Moonshots? Maybe not so much. Open budgets? Nuh-uh. In October 2015 Google announced its new holding company, called Alphabet. The stated purpose was to put some structure beneath the wide range of projects and ventures that had sprung from Google and were still part of the core internet search company. Alphabet would organize the projects and ventures into separate entities, according to CNN Money.
As CNN reports, the base of the business, still called Google, hasn’t seen many changes. People who work for Google’s internet search and consumer products businesses enjoy Silicon Valley office perks. They still work under Sundar Pichal, the new Google CEO who ran most of the company pre-Alphabet.
For some of the special project and spinoff companies, however, accountability, managing costs, and meeting goals are part of the new Alphabet culture. “Moonshots,” projects that are unproven, untested, and unlikely to work for a long time despite bottomless budgets under Google, face closer scrutiny inside Alphabet.
Google’s co-founder and previous CEO Larry Page, is available more often to give advice to projects that interest him such as the Google Self-Driving Car Project, now under Alphabet. Page also has separately funded two flying car companies, so he clearly still has an interest in pursuing moonshots, though in this case outside the Alphabet structure.
Examples of the changes Alphabet has brought to its divisions include Verily, the health services and research group and smart-home device-maker Nest.
Verily employees now receive part of their compensation in the form of Verily stock. Tech startups often use stock incentives to recruit and hold employees. For some who were with the company when it was just one big Google, a proven and valuable performer, the new compensation arrangement doesn’t feel right, according to a former employee who spoke with CNN. “Some people were like, ‘I didn’t sign up for this risk, because in theory this Verily stock could go to zero and that’s not why I signed up for Google,'”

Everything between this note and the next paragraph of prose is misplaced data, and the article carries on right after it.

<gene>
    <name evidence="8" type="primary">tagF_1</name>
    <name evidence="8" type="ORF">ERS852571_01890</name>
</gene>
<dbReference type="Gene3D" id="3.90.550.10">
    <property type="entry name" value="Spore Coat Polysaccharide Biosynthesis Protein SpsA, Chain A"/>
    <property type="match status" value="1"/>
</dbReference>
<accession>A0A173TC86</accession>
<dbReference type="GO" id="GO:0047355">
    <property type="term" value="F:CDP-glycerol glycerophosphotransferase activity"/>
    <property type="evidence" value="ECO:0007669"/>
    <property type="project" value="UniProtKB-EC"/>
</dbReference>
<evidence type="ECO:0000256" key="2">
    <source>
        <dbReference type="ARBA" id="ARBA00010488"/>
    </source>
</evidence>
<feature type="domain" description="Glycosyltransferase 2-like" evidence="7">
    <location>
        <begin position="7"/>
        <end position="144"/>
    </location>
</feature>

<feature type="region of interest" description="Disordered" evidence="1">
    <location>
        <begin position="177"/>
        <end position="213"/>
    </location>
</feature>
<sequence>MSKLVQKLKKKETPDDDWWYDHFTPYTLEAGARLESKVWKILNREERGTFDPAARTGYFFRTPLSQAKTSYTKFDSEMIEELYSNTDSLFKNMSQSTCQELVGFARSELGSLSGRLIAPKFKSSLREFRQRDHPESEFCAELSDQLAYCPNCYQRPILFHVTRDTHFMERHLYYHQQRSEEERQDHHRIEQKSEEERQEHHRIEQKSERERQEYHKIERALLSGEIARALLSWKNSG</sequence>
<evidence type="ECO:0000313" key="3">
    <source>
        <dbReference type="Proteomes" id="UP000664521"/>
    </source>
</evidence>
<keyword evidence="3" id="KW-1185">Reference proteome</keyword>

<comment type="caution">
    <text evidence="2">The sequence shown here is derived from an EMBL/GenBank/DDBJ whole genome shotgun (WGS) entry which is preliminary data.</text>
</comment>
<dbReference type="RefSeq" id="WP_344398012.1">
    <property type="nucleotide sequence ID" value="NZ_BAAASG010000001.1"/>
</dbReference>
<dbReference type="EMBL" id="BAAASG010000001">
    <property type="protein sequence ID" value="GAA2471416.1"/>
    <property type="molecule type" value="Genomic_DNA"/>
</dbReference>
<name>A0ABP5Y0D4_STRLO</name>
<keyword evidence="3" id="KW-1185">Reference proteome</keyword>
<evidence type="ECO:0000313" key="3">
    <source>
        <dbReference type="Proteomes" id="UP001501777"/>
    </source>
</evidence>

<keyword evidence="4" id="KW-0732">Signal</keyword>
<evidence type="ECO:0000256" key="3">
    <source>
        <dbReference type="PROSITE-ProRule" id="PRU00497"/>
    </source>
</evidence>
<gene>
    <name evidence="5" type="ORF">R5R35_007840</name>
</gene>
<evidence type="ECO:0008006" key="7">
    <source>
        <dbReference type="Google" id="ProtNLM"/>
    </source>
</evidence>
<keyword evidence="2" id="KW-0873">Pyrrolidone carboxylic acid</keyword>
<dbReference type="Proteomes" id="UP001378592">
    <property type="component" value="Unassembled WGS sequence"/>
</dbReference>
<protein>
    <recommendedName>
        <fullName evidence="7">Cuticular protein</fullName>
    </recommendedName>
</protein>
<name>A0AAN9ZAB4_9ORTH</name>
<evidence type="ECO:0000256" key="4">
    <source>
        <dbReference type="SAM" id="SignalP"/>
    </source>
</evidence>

Nest found that after it became part of Alphabet, the division was separately responsible for some costs formerly absorbed by Google, such as legal services and public relations. Nest also experienced unexpected pressure to control costs, according to an unnamed CNN source.
So overall, as of its first anniversary, Alphabet has brought more order to the Google empire. Google gets to focus on its core projects and make money for the whole enterprise while the various Alphabet divisions work without their former large, and more forgiving safety net.
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